With an extended weekend available and being rather tired of Tokyo one tedious week, we decided to explore Chubu. North of Tokyo but with its name meaning “central”, Chubu is the region between Kanto (the greater Tokyo area), and Kansai (the greater Osaka area), and it includes many highland prefectures like Gunma, Nagano, and Niigata.
On the way north under the blue autumn skies, we took the Joshin-Etsu Expressway from Tokyo to our destination at Nakano, we played tagged for a few kilometers with a nicely re-presented Nissan ute that would not have looked out of place at the recent Mooneyes Hot Rod and Custom Show.
Along the way we witnessed the local highway patrol exercising the peak 0-100kph ability of their R34 GT-R with lights flashing. They came along side us in the blink of an eye from stationary, and traveling at 120kph we were convinced we were their next mark. Instead, they pulled away from us on the empty expressway and took the next exit, presumably U-turning to re-run their favorite traps.
Arriving in Nagano-city for peak hour on a Friday night, we followed a rarely seen (even for Japan) Mitsubishi GTO to our hotel.
On the outskirts of Nagano-city, we stopped to admire what we assumed was a garage’s old Corona Mark II shop-truck.
It’s a rare machine, but it can be yours for the low, low price of ¥840,000 (about $9300 USD).
For dinner in Nagano-city, we walked the many back streets near our hotel and settled on a gloriously tender roast tonkatsu teishoku (breaded pork cutlet with sides like miso soup and pickled radishes) for dinner.
Before walking back to our hotel we downed some of the local daiginjo nihonshu (sake) at a quiet bar.
The next day saw us off exploring the local mountain roads, which contained a Z20 Toyota Soarer parked in the weeds.
Nearby a very unloved Z31 Fairlady Z evaded the glorious late summer morning light streaming through the trees.
Here a local kura sits next to an adjacent shrine. Kura are traditional structures used to store household items not used during winter and summer months.
Not too far away a garage had an old Datsun 220 truck under what was left of a blue plastic tarpaulin. We had passed this little truck by on our first drive, but decided to stop for a closer look this time.
Despite being subjected to the elements, including winter snows, the interior was in reasonable condition and looked curiously modern compared to its frumpy little body.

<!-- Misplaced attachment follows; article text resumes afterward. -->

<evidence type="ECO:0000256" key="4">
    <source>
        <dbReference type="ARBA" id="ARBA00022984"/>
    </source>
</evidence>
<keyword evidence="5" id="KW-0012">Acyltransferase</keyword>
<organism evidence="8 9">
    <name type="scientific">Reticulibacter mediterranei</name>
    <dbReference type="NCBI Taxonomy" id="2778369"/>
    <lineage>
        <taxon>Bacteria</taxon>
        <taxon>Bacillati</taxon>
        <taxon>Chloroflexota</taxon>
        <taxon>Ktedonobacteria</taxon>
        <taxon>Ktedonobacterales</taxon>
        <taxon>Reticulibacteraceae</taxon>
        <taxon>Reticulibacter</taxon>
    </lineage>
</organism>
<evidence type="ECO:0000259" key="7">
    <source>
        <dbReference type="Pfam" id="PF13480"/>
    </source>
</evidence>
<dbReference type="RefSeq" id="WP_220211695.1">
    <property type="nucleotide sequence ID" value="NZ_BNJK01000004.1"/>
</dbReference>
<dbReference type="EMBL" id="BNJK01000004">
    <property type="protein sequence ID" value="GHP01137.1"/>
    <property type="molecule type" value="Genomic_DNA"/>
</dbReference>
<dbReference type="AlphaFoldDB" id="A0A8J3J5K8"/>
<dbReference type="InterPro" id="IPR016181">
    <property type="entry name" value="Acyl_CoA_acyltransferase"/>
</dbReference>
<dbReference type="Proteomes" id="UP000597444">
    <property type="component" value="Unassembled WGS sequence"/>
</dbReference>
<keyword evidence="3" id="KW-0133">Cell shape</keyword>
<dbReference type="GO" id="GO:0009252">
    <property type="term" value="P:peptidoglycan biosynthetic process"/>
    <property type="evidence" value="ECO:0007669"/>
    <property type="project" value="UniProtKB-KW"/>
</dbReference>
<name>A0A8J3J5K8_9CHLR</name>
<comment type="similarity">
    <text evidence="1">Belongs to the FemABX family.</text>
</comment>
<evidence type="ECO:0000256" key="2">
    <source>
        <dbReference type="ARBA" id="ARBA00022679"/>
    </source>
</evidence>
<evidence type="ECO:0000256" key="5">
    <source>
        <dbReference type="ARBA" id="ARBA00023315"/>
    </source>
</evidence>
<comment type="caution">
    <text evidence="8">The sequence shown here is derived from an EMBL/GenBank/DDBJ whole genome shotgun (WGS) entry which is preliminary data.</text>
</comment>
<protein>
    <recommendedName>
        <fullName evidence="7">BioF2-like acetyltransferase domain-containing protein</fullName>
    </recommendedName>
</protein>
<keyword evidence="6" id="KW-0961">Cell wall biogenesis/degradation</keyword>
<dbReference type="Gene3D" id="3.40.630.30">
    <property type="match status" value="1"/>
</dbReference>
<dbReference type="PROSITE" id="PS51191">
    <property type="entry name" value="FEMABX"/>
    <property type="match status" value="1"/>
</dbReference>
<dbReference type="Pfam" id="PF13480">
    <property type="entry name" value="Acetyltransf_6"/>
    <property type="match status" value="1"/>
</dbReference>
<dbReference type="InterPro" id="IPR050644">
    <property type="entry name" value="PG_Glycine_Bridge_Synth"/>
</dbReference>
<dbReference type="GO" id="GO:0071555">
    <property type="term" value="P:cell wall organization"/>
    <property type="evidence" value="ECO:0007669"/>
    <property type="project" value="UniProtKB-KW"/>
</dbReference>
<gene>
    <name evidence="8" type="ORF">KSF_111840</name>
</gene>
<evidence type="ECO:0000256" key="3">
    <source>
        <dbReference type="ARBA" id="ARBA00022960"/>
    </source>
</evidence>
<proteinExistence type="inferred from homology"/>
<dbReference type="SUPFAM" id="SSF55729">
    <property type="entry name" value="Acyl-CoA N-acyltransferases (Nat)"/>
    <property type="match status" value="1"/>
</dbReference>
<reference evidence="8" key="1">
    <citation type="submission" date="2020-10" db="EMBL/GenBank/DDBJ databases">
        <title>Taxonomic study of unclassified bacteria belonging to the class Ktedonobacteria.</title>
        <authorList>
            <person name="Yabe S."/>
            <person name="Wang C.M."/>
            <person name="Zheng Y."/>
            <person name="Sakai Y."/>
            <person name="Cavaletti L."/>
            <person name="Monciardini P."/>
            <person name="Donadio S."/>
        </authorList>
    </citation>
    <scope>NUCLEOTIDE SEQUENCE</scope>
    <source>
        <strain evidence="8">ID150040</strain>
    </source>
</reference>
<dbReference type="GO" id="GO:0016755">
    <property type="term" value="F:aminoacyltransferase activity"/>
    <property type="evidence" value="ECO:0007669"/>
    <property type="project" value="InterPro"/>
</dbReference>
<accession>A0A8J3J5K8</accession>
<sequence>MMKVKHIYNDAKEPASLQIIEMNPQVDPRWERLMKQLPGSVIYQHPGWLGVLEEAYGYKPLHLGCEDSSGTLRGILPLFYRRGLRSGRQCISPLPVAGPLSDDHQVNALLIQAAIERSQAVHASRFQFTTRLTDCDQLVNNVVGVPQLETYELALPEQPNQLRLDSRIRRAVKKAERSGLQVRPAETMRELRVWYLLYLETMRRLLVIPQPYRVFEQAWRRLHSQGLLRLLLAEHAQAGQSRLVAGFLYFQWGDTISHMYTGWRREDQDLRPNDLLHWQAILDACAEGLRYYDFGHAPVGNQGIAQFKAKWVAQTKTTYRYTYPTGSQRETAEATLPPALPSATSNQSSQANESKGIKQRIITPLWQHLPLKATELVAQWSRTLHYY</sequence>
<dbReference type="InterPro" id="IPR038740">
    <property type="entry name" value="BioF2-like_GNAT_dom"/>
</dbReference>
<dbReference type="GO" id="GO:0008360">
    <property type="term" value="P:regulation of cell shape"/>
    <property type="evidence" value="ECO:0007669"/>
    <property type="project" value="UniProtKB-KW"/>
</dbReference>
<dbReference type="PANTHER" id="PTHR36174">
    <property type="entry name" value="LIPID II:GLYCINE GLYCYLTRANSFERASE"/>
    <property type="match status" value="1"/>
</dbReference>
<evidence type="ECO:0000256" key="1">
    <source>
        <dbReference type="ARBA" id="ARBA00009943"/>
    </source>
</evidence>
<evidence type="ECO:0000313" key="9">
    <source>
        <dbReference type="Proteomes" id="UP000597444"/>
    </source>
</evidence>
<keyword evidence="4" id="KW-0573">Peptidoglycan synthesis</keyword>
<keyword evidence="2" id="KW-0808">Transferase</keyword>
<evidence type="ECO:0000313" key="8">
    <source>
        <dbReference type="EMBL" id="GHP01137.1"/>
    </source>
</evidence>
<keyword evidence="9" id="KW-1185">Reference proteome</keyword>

As we climbed into the mountains, a minty looking Prince Gloria Deluxe parked out the front of a local garage forced us to stop for a closer look.
The hood was up and a mechanic in attendance. We chatted about the car and learned that a local had been bringing it here for service for many years.
On this particular day it was receiving a new upper radiator hose fabricated from two bendy bits out of another car.
Stopping for lunch in a small town, we browsed the local omiyage (souvenir) shops, and admired the rising mountains in the distance, imagining which ones our roads would traverse.
We decided that instead of using expressways for our return journey, we’d link a number of touge (mountain passes) — the コクドウニヒャクキュウジュウキュウゴウセン (National Highway 292, from Nakano to Shirane-yama), the Manza Highway to Nihon Romantic Highway to Karuizawa and the Usui Touge (also known as the Nakasendo Highway) to Yokokawa.
Our first stop on this day was the castle town Matsushiro, where a local oji-san was proud to pose by his toaster-tanked 1970s Yamaha YD125. His friend’s classic Honda Cub was parked in the background.
The two of them were voluntary car-park marshals for the weekend’s castle festival, and were very pleased indeed when they asked where we had come from — “Tokyo!” they exclaimed, amazed. The YD’s owner then went on to explain how he had made his bike’s shin guards and how valuable they were in the cold.
The town train station — across the tracks from the castle — was no longer in use, having been replaced by a local bus company instead. We took the time to explore the Meiji-era building and its original fittings, all undisturbed in the year or so since it had ceased service.
Many of the local streets of Matsushiro town retain their pre-Showa feel, and the whole town makes a spectacular destination for any Showa Era otaku.
Nestled between two old buildings we saw what looked like a set of Mitsubishi-licensed Jeeps.
On closer inspection, they appeared to be ex-US Army Willys or Ford machines.
One of them was stacked full of spare parts.
The other was stenciled with something called the NJC 4×4 Club. A cursory search failed to reveal any more into the workings of this mysterious organization, but suffice it to say these two members did not appear to be active.
This concludes Part 01 of our Chubu Touge grand tour. In the next installment, we’ll traverse the highest of Japan’s highways, drive a mountain pass made famous by a certain tofu delivery boy, and of course see cars, cars and more nostalgic cars.
Skorj is a photographer living in Japan. See more of his work at Filmwasters.